SALISBURY, N.C. – North Carolina Community College System President Thomas A. Stith III made his first in-person visit to Rowan-Cabarrus Community College this week, where he toured the College’s North Carolina Research Campus facilities in Kannapolis, attended a joint meeting of the Rowan-Cabarrus Foundation and Board of Trustees, and even got a chance to experience the driving simulator used to train students in the fire and emergency services programs.
“We were delighted to host President Stith and show him firsthand how Rowan-Cabarrus is changing lives through education every day,” said Dr. Carol S. Spalding, president of Rowan-Cabarrus. “As one of North Carolina’s ‘Great 58’ community colleges, we are working alongside him to lead economic recovery efforts, prepare students for employment in growing industries, and increase the state’s visibility as a global competitor in business.”
At the Rowan-Cabarrus Advanced Technology Center, Stith learned about cutting-edge programs that prepare students for in-demand, high-tech jobs in engineering, mechatronics, robotics, advanced manufacturing, and more. The center also includes flex lab and classroom space that is used by major corporate partners who have chosen Rowan-Cabarrus as national and international employee training hubs.
He also visited the biotechnology and nursing programs, getting a glimpse of the state-of-the-art facilities and quality instruction that make these programs popular choices for students.
Stith, who assumed the role of North Carolina Community College System president in January, has two decades of experience in business and public service in North Carolina. He served as district director of the U.S. Small Business Association, where he led the federal agency’s response to COVID-19 in North Carolina. His higher education experience includes five years as economic development director at UNC-Chapel Hill’s Kenan Institute of Private Enterprise at the Kenan-Flagler Business School. He has served on the boards of the Golden LEAF Foundation, the North Carolina Institute of Political Leadership, and the United Way of the Greater Triangle.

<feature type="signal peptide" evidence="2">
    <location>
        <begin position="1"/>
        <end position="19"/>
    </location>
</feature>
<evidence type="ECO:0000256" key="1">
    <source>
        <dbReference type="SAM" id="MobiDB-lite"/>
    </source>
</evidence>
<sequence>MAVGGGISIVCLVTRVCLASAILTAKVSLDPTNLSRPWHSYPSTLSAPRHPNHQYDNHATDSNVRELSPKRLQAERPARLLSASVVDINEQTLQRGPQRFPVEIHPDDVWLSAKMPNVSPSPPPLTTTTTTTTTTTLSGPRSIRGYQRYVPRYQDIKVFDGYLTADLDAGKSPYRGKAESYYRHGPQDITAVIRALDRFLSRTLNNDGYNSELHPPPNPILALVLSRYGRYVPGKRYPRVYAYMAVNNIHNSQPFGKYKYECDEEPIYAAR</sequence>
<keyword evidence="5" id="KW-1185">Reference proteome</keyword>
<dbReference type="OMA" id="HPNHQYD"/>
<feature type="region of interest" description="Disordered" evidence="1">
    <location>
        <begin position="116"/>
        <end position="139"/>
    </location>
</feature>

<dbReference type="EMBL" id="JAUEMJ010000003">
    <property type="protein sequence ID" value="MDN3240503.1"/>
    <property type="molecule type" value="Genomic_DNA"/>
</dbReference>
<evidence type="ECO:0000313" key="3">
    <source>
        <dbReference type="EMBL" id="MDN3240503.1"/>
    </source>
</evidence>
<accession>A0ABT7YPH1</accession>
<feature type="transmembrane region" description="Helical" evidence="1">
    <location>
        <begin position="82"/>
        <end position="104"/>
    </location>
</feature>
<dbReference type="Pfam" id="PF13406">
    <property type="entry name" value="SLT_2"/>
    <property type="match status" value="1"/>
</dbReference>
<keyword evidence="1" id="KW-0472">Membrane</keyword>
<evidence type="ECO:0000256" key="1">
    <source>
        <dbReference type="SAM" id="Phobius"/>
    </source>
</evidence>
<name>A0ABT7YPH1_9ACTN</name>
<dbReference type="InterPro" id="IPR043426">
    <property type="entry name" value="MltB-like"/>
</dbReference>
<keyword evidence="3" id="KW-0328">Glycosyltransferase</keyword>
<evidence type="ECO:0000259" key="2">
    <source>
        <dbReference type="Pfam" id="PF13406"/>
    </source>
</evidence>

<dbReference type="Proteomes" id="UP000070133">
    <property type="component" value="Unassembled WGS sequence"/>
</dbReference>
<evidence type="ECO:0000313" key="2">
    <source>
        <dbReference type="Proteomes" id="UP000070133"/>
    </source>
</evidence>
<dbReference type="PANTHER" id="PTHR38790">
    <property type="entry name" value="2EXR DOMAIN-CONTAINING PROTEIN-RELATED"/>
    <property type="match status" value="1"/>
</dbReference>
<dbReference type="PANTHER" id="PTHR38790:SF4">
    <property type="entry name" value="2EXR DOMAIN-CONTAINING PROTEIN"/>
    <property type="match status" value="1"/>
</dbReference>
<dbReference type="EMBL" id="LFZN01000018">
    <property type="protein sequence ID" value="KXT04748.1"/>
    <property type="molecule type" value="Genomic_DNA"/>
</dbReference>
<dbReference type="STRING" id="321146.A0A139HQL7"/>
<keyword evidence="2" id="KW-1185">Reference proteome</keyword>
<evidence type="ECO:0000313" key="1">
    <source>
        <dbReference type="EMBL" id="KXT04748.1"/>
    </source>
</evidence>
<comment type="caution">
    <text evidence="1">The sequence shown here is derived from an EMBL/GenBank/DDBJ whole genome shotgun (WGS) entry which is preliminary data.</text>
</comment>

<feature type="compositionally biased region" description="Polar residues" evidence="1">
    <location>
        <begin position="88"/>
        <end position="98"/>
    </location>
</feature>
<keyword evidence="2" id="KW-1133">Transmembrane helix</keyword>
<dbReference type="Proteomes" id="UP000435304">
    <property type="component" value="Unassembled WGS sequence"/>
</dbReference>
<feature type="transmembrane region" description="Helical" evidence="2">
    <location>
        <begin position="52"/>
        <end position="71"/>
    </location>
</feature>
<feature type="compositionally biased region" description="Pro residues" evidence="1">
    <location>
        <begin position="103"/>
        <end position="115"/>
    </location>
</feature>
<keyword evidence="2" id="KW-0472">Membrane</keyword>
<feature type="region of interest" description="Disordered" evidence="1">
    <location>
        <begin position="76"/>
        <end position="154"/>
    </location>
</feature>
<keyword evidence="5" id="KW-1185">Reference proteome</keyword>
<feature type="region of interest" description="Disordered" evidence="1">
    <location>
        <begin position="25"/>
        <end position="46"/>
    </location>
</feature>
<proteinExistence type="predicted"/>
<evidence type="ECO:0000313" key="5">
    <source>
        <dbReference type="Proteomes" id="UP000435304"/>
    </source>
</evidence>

Stith is passionate about the role of community colleges in driving sustainable economic growth in North Carolina by providing opportunities for students of all ages to build stable careers in high-demand industries.
Students who attended North Carolina community colleges between 2009 and 2019 accounted for 33 percent of the state’s wage earners, totaling 1.7 million people and $60 billion in wages earned in fiscal year 2020. Three years after graduation, 77 percent of community college students remain and are employed in North Carolina, compared to 67 percent for four-year public institutions.
“The community colleges are the job engine for North Carolina,” Stith said. “The ‘Great 58’ serve 700,000 students per year, and I appreciate the support and commitment of Rowan-Cabarrus Community College as we move forward and continue to provide a pathway to opportunity for North Carolinians.”